A federal jury deliberated a day and a half before finding Chicago Police Officer Jennifer Harris liable of using excessive force on Angel Moore.
Moore, an Englewood resident who filed the civil lawsuit four years ago, says the money won't make up for what she's lost. She says she had to undergo several surgeries after the incident, but she's nearly blind now.
"I don't want to know nothing about her," said an emotional Moore. "I just want to erase her from my life. She did enough ... I just want my life back."
Moore, who has had eye problems since childhood, says an encounter with Officer Harris essentially ruined her one good eye and took more than her eye sight. She says it took away her independence.
"I'm limited to the things I can do," she said. "I have to wait on people to take me places. It's very hard for me. I'm not used to that."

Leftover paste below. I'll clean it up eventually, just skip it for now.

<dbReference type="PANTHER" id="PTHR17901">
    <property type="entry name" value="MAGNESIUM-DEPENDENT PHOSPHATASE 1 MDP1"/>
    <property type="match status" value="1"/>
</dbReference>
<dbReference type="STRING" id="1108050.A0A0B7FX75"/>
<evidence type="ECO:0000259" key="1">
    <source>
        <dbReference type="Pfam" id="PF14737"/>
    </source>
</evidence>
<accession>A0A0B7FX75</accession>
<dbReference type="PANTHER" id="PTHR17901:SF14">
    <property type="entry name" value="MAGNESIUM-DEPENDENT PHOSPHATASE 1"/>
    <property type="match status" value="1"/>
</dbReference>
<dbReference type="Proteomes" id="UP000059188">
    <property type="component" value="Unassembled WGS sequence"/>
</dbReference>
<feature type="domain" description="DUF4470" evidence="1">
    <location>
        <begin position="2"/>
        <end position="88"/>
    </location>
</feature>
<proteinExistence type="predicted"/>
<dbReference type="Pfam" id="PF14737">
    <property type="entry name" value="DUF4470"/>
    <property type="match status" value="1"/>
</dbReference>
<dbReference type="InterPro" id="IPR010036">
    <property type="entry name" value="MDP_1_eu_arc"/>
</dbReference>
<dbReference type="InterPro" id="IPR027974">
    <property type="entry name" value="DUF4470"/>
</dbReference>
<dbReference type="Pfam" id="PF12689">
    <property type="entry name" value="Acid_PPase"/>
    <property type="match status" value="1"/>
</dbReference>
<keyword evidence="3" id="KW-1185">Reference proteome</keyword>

Moore and her twin sister, Asia, were walking to a South Side gas station near 76th and Halsted in April of 2008. Police stopped them for violating curfew even though they were 20 years old. Moore says the stop turned physical when Officer Harris got involved.
"She just started punching me in the back of the head, and then she snatched me by my neck and threw me on the ground and started kicking me," said Moore.
Neil Toppel, the twins' attorney, says this case is about officers following the law.
"Yes, it's tough out there, but it doesn't mean that the constitution doesn't apply. It does apply out there. It applied to the Moore sisters and applies to everyone else in the city of Chicago, in rough neighborhoods," Toppel said.
Now the city of Chicago must pay nearly $800,000 to Moore; Officer Harris must pay $2,250.
The city released the following statement regarding the case: "The Chicago Department of Law is currently weighing our options, including whether to appeal the verdict."
Angel Moore says it boils down to one point.
"I was right. I wasn't wrong. They was wrong. The law agreed with me. They was wrong," Moore said.
The lawsuit accused Officer Harris of five other allegations, including battery and false arrest, but the jury did not find her liable on those counts. She is on full duty with the department.
Three other officers were named in the lawsuit, but they were not found liable for any claims.